• Working with regulatory officials. As the first base-isolated building in Washington, it was understandable that those governing the permitting of such structures would have questions. We worked to develop an understanding of how isolated buildings differed from conventional buildings so that the appropriate approvals could be obtained. Ultimately, the building above the isolators was very similar to conventional buildings.

    • Peer reviewing. Base-isolated structures were not a codified building type by the Uniform Building Code then in force. Therefore, to satisfy regulatory officials with the EOC’s design, a peer review process was selected to check the design. Since the peer reviewer had not designed such a building, that person had to be educated in the applicable design procedures.

    • Integrating utility systems. In typical buildings, all utility connections (electric, water, sewer, etc.) are simple rigid pipes and wires running through or under the building’s foundation to outside services. In a base-isolated building, those utility connections must allow the building to move relative to the ground outside. We worked with the mechanical and electrical engineers to develop details that would allow their systems to survive the building’s movement.

    • Procuring isolators. Regardless of the few companies that make isolators, the EOC, as a public project, was required to follow competitive procurement procedures. To further complicate the process, base isolation building design requires that the actual isolator product be analyzed in the design of the building. A procurement process was created that allowed the state to meet its legal requirements by developing an early bid package.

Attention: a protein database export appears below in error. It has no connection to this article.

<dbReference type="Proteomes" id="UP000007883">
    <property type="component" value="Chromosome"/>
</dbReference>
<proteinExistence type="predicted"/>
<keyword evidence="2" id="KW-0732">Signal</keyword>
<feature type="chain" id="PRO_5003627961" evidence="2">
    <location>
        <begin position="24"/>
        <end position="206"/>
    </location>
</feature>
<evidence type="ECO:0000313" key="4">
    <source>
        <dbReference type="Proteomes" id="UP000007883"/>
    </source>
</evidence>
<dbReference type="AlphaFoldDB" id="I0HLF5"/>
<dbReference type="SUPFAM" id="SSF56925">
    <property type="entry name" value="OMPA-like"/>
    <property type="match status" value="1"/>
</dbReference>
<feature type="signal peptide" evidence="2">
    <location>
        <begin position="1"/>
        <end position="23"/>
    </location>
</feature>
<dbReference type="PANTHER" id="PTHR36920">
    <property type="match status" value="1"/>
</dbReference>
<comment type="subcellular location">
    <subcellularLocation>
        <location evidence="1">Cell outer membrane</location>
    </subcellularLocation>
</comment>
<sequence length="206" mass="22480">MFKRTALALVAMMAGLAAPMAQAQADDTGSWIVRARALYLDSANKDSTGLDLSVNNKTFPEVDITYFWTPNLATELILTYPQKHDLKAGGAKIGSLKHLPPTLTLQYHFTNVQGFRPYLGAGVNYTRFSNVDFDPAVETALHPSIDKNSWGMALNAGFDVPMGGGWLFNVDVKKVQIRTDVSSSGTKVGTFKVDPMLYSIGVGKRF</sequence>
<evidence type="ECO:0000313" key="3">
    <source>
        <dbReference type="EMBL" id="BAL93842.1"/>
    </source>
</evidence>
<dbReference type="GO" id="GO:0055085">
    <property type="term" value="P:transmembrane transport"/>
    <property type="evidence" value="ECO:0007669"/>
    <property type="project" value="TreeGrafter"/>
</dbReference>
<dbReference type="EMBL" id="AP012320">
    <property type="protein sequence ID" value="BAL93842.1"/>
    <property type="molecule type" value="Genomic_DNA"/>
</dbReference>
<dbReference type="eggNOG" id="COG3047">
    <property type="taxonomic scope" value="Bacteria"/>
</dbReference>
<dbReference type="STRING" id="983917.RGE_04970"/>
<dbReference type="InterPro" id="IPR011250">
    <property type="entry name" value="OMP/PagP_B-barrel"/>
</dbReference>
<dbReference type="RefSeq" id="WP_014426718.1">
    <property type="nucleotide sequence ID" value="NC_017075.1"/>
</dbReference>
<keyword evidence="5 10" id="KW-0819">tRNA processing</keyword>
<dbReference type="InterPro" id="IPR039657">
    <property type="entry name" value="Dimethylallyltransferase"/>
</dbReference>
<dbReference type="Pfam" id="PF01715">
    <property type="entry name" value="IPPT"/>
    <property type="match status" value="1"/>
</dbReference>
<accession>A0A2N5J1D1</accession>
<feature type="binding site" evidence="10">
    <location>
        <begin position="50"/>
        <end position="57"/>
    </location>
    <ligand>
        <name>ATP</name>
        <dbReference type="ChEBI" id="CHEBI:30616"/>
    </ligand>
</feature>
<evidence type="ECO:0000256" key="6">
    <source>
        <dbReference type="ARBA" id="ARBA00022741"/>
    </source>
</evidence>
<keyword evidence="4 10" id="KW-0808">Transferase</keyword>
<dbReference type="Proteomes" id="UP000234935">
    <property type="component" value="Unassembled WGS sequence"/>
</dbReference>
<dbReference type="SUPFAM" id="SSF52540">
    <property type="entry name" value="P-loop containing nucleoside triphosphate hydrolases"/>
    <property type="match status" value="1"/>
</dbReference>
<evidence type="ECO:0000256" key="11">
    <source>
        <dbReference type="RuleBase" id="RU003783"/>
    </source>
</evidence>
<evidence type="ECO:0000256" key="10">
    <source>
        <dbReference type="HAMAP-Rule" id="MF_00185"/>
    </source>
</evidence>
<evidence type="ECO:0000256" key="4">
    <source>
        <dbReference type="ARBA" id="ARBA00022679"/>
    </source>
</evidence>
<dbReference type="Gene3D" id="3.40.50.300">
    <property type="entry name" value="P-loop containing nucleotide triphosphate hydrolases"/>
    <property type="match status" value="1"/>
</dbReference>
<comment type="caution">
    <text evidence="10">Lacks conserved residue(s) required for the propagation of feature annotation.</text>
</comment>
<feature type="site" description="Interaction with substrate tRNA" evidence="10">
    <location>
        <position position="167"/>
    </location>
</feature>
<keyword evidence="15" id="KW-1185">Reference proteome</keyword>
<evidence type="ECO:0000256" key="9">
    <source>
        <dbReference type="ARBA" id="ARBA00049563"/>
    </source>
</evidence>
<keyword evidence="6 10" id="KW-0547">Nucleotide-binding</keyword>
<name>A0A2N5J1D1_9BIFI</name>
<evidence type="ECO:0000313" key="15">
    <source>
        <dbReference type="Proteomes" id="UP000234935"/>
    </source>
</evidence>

• Construction issues. No contractor in the state had built an isolated building. We worked closely with the contractor to identify and resolve unique detail issues. By working together, the EOC opened in 1998 to provide a survivable home for the state to direct disaster recovery operation.

    On Feb. 28, 2001, the EOC easily survived the magnitude 6.8 Nisqually earthquake, even though it was just 10 miles from the epicenter. Since the completion of the EOC, KPFF has assisted several other local owners with the evaluation and implementation of base-isolated buildings for their critical facilities. Buildings with extremely valuable contents — such as financial institutions, research facilities, communication/command centers and historic structures — have been successfully isolated from destructive earthquakes, providing owners with the ability to function during and after a major earthquake.

    Craig Olson, SE, is the managing principal of the structural engineering group for KPFF Consulting Engineers’ Washington Division. He has 23 years of experience in the design of commercial, industrial, educational and public-use facilities.